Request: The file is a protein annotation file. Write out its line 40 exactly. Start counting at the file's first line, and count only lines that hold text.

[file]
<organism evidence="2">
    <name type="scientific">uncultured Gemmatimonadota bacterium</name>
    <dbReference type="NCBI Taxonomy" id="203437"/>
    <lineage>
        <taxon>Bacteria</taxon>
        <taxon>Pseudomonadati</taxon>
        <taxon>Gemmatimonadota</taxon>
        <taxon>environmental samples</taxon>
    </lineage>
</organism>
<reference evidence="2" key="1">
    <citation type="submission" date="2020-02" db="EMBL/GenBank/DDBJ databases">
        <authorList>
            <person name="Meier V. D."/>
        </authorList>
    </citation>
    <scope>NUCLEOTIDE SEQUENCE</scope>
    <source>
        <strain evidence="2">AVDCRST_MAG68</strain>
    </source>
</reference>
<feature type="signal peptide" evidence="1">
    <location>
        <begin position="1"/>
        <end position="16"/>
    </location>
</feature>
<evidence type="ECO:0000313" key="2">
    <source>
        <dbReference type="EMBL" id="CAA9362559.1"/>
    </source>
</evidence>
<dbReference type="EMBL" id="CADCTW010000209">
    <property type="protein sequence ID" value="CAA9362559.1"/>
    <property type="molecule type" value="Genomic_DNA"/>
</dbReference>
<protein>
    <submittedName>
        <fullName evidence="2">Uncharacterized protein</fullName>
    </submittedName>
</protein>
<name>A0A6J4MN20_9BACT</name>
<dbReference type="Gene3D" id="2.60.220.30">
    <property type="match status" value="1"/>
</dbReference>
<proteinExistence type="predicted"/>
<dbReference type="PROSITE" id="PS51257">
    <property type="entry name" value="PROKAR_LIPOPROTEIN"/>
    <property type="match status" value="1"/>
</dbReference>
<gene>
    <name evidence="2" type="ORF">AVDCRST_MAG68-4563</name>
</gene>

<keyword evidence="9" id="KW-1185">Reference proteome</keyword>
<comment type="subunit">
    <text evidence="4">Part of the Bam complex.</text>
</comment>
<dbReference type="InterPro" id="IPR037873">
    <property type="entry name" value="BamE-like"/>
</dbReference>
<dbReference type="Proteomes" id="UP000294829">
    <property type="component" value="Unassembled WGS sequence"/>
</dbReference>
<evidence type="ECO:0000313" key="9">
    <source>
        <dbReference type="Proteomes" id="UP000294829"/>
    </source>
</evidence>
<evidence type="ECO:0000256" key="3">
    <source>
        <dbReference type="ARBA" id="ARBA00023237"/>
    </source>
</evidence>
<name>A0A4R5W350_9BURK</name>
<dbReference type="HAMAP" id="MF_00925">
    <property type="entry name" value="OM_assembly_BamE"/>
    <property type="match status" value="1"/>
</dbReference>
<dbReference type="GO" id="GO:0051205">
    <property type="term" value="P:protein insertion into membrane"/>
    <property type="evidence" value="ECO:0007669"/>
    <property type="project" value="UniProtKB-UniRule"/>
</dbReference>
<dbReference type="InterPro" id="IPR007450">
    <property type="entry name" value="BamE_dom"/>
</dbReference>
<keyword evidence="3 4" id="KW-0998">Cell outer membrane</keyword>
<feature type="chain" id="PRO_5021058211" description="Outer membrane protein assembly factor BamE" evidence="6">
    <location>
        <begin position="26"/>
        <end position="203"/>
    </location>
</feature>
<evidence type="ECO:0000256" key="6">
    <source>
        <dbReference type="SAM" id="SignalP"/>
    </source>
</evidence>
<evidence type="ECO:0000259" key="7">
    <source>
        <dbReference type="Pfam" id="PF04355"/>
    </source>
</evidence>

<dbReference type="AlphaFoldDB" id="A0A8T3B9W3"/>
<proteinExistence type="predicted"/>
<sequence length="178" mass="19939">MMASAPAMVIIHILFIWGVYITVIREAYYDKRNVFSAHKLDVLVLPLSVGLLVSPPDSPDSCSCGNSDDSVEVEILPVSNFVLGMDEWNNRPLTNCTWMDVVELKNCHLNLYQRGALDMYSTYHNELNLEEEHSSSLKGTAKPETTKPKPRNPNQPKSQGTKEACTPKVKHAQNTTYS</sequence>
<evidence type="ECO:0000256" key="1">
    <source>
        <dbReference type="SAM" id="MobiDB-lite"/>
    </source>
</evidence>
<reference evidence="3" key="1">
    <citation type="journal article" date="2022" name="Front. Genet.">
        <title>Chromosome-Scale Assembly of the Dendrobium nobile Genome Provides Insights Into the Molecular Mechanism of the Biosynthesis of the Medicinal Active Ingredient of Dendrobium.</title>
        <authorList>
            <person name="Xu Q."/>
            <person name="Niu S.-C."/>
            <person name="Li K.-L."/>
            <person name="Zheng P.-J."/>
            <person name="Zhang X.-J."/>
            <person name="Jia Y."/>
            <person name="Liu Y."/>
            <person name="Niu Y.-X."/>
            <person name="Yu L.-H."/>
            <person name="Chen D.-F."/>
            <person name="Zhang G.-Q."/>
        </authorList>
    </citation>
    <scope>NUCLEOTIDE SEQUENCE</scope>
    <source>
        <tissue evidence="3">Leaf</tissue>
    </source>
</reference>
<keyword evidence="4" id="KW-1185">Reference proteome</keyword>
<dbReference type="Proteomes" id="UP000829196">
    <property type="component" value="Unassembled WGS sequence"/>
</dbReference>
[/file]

    </submittedName>